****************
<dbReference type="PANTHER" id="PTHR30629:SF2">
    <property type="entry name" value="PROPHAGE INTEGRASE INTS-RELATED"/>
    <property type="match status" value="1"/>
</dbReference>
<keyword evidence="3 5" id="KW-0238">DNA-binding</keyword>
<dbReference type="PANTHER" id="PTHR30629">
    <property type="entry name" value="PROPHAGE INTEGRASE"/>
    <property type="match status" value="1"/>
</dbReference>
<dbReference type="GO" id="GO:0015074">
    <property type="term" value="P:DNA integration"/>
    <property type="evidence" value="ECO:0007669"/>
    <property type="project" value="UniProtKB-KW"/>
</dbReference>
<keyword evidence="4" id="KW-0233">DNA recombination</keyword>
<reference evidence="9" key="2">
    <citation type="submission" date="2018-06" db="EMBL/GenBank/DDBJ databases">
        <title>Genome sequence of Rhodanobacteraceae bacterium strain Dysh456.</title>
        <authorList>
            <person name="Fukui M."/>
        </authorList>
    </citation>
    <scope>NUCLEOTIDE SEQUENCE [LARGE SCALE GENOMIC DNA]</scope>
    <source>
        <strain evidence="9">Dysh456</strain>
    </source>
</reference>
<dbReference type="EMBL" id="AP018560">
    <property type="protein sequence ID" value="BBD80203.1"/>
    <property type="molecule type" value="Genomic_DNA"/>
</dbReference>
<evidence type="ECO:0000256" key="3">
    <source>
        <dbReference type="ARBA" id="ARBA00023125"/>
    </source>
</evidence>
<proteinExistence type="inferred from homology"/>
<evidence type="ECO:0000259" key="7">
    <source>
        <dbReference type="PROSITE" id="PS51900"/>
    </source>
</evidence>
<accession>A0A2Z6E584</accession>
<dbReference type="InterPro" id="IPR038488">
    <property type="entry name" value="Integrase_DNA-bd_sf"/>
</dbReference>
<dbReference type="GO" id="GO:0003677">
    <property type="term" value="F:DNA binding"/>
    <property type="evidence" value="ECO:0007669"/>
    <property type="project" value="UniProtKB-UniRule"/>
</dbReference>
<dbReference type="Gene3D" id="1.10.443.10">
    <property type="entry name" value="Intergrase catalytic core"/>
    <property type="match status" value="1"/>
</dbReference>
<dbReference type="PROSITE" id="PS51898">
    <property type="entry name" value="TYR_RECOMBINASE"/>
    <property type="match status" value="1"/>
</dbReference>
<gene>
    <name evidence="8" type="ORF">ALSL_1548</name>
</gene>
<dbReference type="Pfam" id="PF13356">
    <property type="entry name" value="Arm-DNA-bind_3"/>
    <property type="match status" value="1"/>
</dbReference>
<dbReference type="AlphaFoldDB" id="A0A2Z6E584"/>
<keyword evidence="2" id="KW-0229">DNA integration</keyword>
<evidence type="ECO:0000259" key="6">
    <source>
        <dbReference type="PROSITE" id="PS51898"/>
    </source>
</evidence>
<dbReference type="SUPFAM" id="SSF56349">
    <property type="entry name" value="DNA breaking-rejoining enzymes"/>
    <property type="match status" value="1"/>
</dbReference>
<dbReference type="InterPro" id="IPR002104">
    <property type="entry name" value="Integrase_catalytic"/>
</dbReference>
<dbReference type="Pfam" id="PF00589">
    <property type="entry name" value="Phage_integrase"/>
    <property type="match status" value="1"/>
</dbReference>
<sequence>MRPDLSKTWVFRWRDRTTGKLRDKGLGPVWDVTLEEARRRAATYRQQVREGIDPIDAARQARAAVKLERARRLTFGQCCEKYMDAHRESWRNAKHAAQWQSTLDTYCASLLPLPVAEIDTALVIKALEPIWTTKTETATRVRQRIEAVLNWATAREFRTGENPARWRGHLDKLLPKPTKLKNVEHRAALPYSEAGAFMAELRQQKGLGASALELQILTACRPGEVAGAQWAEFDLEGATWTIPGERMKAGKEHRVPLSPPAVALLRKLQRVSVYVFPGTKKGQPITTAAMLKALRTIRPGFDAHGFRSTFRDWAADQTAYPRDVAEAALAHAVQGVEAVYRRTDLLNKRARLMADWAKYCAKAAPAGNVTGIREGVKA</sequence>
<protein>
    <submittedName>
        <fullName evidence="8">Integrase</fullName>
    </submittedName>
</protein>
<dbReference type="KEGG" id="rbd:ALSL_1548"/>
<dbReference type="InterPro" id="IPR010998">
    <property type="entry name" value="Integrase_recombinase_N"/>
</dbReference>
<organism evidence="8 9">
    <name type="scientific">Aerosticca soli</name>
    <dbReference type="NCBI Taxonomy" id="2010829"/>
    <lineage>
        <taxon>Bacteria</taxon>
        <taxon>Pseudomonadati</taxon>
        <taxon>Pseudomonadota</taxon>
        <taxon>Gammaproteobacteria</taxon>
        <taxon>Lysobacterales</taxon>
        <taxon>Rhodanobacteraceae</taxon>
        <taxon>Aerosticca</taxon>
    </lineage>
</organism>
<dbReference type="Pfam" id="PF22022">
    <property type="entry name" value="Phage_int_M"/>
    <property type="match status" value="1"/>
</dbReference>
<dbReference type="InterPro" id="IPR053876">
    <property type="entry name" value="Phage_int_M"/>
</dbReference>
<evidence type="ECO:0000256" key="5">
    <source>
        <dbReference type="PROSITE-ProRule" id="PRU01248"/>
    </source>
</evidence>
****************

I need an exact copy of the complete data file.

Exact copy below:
<dbReference type="PANTHER" id="PTHR30629:SF2">
    <property type="entry name" value="PROPHAGE INTEGRASE INTS-RELATED"/>
    <property type="match status" value="1"/>
</dbReference>
<keyword evidence="3 5" id="KW-0238">DNA-binding</keyword>
<dbReference type="PANTHER" id="PTHR30629">
    <property type="entry name" value="PROPHAGE INTEGRASE"/>
    <property type="match status" value="1"/>
</dbReference>
<dbReference type="GO" id="GO:0015074">
    <property type="term" value="P:DNA integration"/>
    <property type="evidence" value="ECO:0007669"/>
    <property type="project" value="UniProtKB-KW"/>
</dbReference>
<keyword evidence="4" id="KW-0233">DNA recombination</keyword>
<reference evidence="9" key="2">
    <citation type="submission" date="2018-06" db="EMBL/GenBank/DDBJ databases">
        <title>Genome sequence of Rhodanobacteraceae bacterium strain Dysh456.</title>
        <authorList>
            <person name="Fukui M."/>
        </authorList>
    </citation>
    <scope>NUCLEOTIDE SEQUENCE [LARGE SCALE GENOMIC DNA]</scope>
    <source>
        <strain evidence="9">Dysh456</strain>
    </source>
</reference>
<dbReference type="EMBL" id="AP018560">
    <property type="protein sequence ID" value="BBD80203.1"/>
    <property type="molecule type" value="Genomic_DNA"/>
</dbReference>
<evidence type="ECO:0000256" key="3">
    <source>
        <dbReference type="ARBA" id="ARBA00023125"/>
    </source>
</evidence>
<proteinExistence type="inferred from homology"/>
<evidence type="ECO:0000259" key="7">
    <source>
        <dbReference type="PROSITE" id="PS51900"/>
    </source>
</evidence>
<accession>A0A2Z6E584</accession>
<dbReference type="InterPro" id="IPR038488">
    <property type="entry name" value="Integrase_DNA-bd_sf"/>
</dbReference>
<dbReference type="GO" id="GO:0003677">
    <property type="term" value="F:DNA binding"/>
    <property type="evidence" value="ECO:0007669"/>
    <property type="project" value="UniProtKB-UniRule"/>
</dbReference>
<dbReference type="Gene3D" id="1.10.443.10">
    <property type="entry name" value="Intergrase catalytic core"/>
    <property type="match status" value="1"/>
</dbReference>
<dbReference type="PROSITE" id="PS51898">
    <property type="entry name" value="TYR_RECOMBINASE"/>
    <property type="match status" value="1"/>
</dbReference>
<gene>
    <name evidence="8" type="ORF">ALSL_1548</name>
</gene>
<dbReference type="Pfam" id="PF13356">
    <property type="entry name" value="Arm-DNA-bind_3"/>
    <property type="match status" value="1"/>
</dbReference>
<dbReference type="AlphaFoldDB" id="A0A2Z6E584"/>
<keyword evidence="2" id="KW-0229">DNA integration</keyword>
<evidence type="ECO:0000259" key="6">
    <source>
        <dbReference type="PROSITE" id="PS51898"/>
    </source>
</evidence>
<dbReference type="SUPFAM" id="SSF56349">
    <property type="entry name" value="DNA breaking-rejoining enzymes"/>
    <property type="match status" value="1"/>
</dbReference>
<dbReference type="InterPro" id="IPR002104">
    <property type="entry name" value="Integrase_catalytic"/>
</dbReference>
<dbReference type="Pfam" id="PF00589">
    <property type="entry name" value="Phage_integrase"/>
    <property type="match status" value="1"/>
</dbReference>
<sequence>MRPDLSKTWVFRWRDRTTGKLRDKGLGPVWDVTLEEARRRAATYRQQVREGIDPIDAARQARAAVKLERARRLTFGQCCEKYMDAHRESWRNAKHAAQWQSTLDTYCASLLPLPVAEIDTALVIKALEPIWTTKTETATRVRQRIEAVLNWATAREFRTGENPARWRGHLDKLLPKPTKLKNVEHRAALPYSEAGAFMAELRQQKGLGASALELQILTACRPGEVAGAQWAEFDLEGATWTIPGERMKAGKEHRVPLSPPAVALLRKLQRVSVYVFPGTKKGQPITTAAMLKALRTIRPGFDAHGFRSTFRDWAADQTAYPRDVAEAALAHAVQGVEAVYRRTDLLNKRARLMADWAKYCAKAAPAGNVTGIREGVKA</sequence>
<protein>
    <submittedName>
        <fullName evidence="8">Integrase</fullName>
    </submittedName>
</protein>
<dbReference type="KEGG" id="rbd:ALSL_1548"/>
<dbReference type="InterPro" id="IPR010998">
    <property type="entry name" value="Integrase_recombinase_N"/>
</dbReference>
<organism evidence="8 9">
    <name type="scientific">Aerosticca soli</name>
    <dbReference type="NCBI Taxonomy" id="2010829"/>
    <lineage>
        <taxon>Bacteria</taxon>
        <taxon>Pseudomonadati</taxon>
        <taxon>Pseudomonadota</taxon>
        <taxon>Gammaproteobacteria</taxon>
        <taxon>Lysobacterales</taxon>
        <taxon>Rhodanobacteraceae</taxon>
        <taxon>Aerosticca</taxon>
    </lineage>
</organism>
<dbReference type="Pfam" id="PF22022">
    <property type="entry name" value="Phage_int_M"/>
    <property type="match status" value="1"/>
</dbReference>
<dbReference type="InterPro" id="IPR053876">
    <property type="entry name" value="Phage_int_M"/>
</dbReference>
<evidence type="ECO:0000256" key="5">
    <source>
        <dbReference type="PROSITE-ProRule" id="PRU01248"/>
    </source>
</evidence>